I am often asked in winter about how the animals cope with our cold climate. All of the breeds actually manage rather well as long as you provide them warm, dry surroundings where they can escape wind, fresh water and enough food so that their body generates heat through digestion. The goats and sheep need fresh dry straw put in their stall as needed. The sheep need it more often as they urinate more and break up the straw more with their hooves; but then, those trampling legs is what will make the sheep useful come springtime to push pasture seeds into the ground (sprinkled with some sheep ‘fertilizer’) and improve the quality of the field.
Each animal stall has two sliding doors. In the winter only one door in each is left partially open.
We put in a Woodford Freezeless Hydrant outside the barn so that we can get water year round at the barn. It is a simple yet very effective design. The valve for the hydrant lies below the frost line and when the hydrant is off, the water drains out a hole in the pipe above the shutoff valve therefore no water in the hydrant freezes. After previously lugging buckets up and down the hill in winter , this hydrant is probably the thing I appreciate the most at the barn!
The regular 5 gallon buckets for the sheep and goats is replaced by a bucket with a heating element in the bottom that has a temperature-sensing shutoff. The cat bowl is the same idea. When we designed the barn layout we made sure the cords to the buckets could be relatively concealed from the animals (although they do come wire-wrapped for protection from curious teeth) and the outlets must be entire, impossibly, totally, absolutely out of reach of the animals. Completely.
Hay generates more energy than grain during digestion so we go through a lot of hay in the winter. How much hay? Well, in the deep of winter 3 goats and 2 sheep eat 5 bales of hay in 8-9 days. In the height of summer they only eat one bale of hay in the same amount of time. In this part of the country hay is the most expensive thing about keeping the sheep and goats. It’s important to consider this cost when deciding on how many animals to have because our winters are long!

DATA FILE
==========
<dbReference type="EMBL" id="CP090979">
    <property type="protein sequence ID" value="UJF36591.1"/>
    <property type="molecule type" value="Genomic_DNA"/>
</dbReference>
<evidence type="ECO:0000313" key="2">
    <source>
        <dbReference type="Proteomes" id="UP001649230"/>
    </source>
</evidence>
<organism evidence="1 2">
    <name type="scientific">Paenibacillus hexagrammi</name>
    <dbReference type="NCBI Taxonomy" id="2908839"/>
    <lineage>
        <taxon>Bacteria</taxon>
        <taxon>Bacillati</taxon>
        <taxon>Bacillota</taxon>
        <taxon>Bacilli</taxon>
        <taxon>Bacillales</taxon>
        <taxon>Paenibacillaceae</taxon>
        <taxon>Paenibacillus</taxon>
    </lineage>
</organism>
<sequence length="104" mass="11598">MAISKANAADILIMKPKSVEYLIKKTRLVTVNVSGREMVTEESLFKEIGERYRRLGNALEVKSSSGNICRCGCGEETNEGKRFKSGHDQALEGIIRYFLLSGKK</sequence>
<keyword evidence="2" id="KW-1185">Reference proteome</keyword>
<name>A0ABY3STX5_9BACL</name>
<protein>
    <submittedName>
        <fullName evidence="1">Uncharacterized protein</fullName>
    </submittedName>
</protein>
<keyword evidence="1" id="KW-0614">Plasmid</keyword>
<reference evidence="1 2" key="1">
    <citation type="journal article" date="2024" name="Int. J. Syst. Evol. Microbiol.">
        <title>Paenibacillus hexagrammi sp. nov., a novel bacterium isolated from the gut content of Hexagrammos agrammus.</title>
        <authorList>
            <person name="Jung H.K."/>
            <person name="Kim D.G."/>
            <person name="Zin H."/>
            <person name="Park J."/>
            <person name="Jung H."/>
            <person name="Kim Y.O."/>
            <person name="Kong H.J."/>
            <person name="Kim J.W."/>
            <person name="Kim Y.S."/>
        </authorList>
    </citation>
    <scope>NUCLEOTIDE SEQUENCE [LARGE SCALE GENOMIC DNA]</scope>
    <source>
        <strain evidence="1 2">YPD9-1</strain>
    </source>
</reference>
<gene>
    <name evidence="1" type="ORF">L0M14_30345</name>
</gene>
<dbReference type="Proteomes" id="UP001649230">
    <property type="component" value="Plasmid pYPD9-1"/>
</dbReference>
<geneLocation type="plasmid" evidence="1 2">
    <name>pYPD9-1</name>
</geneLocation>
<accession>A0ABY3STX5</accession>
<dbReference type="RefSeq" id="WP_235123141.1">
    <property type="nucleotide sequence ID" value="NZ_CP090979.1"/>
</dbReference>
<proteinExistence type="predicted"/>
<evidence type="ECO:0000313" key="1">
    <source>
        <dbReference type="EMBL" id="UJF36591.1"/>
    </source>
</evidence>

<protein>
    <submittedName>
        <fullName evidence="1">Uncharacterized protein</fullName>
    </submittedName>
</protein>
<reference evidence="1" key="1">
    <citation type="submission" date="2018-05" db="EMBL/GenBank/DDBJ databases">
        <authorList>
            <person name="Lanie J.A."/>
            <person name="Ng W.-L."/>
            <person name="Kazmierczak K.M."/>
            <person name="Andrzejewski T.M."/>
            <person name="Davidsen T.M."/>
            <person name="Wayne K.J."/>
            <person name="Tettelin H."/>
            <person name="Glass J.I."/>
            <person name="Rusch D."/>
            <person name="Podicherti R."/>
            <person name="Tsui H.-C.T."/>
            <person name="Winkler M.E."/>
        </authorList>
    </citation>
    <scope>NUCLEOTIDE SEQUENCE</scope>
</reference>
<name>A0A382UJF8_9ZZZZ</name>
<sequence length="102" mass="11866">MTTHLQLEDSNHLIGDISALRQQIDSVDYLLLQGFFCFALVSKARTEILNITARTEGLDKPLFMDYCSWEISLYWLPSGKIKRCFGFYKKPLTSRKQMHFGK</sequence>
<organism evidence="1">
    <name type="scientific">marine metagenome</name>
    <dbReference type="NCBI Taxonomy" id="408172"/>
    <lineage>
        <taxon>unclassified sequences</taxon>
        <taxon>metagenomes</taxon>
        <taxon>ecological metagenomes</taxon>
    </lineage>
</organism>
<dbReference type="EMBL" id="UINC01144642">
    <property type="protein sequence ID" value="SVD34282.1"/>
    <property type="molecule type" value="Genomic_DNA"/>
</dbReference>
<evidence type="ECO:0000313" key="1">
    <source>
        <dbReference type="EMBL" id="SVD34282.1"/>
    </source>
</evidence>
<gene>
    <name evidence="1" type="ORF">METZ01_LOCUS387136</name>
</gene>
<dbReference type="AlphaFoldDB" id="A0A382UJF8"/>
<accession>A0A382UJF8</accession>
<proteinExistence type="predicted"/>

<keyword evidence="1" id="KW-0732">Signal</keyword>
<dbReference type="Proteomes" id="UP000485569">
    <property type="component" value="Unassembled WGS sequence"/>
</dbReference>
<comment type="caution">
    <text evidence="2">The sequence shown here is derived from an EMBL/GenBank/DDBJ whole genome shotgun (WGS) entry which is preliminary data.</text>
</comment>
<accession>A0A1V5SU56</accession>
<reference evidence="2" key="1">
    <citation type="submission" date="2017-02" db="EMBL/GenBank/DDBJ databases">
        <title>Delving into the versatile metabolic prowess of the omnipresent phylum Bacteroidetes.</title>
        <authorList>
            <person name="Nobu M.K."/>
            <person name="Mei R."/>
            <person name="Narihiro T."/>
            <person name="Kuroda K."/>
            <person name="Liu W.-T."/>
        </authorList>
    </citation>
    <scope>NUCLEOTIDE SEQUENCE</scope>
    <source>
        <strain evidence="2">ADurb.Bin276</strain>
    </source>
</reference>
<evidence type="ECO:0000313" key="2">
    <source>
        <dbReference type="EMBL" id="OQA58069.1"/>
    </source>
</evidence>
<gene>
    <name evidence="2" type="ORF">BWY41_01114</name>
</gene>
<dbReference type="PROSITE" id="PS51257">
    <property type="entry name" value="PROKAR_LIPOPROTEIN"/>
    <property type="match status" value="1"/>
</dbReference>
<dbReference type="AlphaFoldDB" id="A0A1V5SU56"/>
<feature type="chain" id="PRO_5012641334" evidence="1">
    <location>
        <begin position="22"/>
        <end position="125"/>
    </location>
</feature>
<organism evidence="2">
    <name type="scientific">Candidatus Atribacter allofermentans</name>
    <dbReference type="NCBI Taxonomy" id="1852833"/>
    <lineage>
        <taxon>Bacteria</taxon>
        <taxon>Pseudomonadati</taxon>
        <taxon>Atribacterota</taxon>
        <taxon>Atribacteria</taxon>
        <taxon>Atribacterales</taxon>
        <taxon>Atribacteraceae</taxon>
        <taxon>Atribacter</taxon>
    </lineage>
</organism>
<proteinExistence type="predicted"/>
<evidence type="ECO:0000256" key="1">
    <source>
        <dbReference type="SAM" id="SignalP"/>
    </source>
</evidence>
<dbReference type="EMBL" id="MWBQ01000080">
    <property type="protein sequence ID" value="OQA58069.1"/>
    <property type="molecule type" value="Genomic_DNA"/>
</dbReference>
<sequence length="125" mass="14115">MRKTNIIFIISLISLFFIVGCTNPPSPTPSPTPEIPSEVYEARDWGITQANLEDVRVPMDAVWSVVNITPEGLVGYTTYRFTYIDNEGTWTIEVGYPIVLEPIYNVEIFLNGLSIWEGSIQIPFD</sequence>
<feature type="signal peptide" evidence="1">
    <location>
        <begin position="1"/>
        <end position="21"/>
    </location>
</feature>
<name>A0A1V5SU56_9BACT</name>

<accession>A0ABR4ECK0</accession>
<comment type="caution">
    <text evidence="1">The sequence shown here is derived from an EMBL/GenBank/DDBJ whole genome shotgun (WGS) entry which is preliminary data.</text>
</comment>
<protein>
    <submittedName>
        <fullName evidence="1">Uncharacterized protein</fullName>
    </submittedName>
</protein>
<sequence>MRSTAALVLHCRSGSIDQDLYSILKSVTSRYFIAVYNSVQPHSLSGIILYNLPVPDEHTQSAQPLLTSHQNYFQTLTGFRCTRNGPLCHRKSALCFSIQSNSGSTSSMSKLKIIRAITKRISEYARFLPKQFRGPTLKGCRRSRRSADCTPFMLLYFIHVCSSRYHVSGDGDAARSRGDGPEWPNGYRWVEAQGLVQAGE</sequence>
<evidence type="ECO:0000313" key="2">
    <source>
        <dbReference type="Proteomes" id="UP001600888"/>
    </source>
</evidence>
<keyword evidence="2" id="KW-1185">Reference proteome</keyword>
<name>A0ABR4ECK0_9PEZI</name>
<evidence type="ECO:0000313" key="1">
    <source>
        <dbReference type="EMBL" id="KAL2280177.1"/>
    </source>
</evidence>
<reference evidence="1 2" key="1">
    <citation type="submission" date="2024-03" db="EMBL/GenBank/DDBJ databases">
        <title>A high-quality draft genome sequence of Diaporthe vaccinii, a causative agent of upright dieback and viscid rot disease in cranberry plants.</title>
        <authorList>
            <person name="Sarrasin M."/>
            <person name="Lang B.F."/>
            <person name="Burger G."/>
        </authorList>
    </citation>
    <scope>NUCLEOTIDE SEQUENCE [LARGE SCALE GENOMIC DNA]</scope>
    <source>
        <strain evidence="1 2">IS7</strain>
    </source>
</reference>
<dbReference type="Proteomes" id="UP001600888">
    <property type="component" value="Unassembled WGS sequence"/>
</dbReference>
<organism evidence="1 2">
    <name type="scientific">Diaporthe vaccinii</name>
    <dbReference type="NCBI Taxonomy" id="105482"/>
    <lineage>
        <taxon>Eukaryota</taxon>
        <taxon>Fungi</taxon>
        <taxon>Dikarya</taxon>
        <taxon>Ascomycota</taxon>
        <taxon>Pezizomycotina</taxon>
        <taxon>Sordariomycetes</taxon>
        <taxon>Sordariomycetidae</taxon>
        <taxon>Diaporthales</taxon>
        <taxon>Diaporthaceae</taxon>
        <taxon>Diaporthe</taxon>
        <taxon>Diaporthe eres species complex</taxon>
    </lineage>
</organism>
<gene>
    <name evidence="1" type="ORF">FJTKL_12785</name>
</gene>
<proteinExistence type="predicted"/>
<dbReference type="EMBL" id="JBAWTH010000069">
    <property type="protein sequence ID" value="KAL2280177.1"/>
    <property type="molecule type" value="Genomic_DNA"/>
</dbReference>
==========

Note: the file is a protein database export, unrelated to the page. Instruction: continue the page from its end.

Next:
On really cold nights (close to 0F or below) I give the goats and sheep beet pulp mash and molasses. I use Speedi-beet that I received as samples last year and it has lasted me two winters. You only need 1Tbs of dried beet pulp per animal.
Last, but very important, is making sure to keep minerals and baking soda topped up for the barn animals in winter. Young goats and sheep tend not to eat much of their minerals but as they mature they naturally start to take more as they need it. The first winter the goats had watery runny eyes. I learned this was due to a deficiency in Vit A and I supplemented the goats with Cod Liver Oil. I didn’t always have their minerals topped up as they never touched them and often knocked them off. This year I find I’m topping up all of their loose minerals every three days and no one has had runny eyes.
I’ll be posting soon about our chicken coop design and about the most important things to consider. However, with regards to winter I would say the most important thing for warm healthy chickens is getting your stocking rate right. If you have enough chickens in your coop they all generate heat for each other and the coop and below 20F they have a heat lamp hanging as well to supplement. The galvanized waterer sits on a heated base which switches on below 40F. Outside the coop their run is tarped to keep snow and drafts out.
The chickens, too, eat A LOT in the winter. The most work involved this time of year for chickens is lugging buckets of feed to them every other day. About 18 chickens and 4 turkeys eat 50lbs of feed in a week. And if you feed organic feed like we do, I don’t know how you could keep that many birds if you didn’t sell the eggs to offset the cost.
So those are the special accommodations we make for winter here at Henny Penny Farm. But as of today we are only 22 days away from the first day of Spring so we won’t be doing any of this for much longer!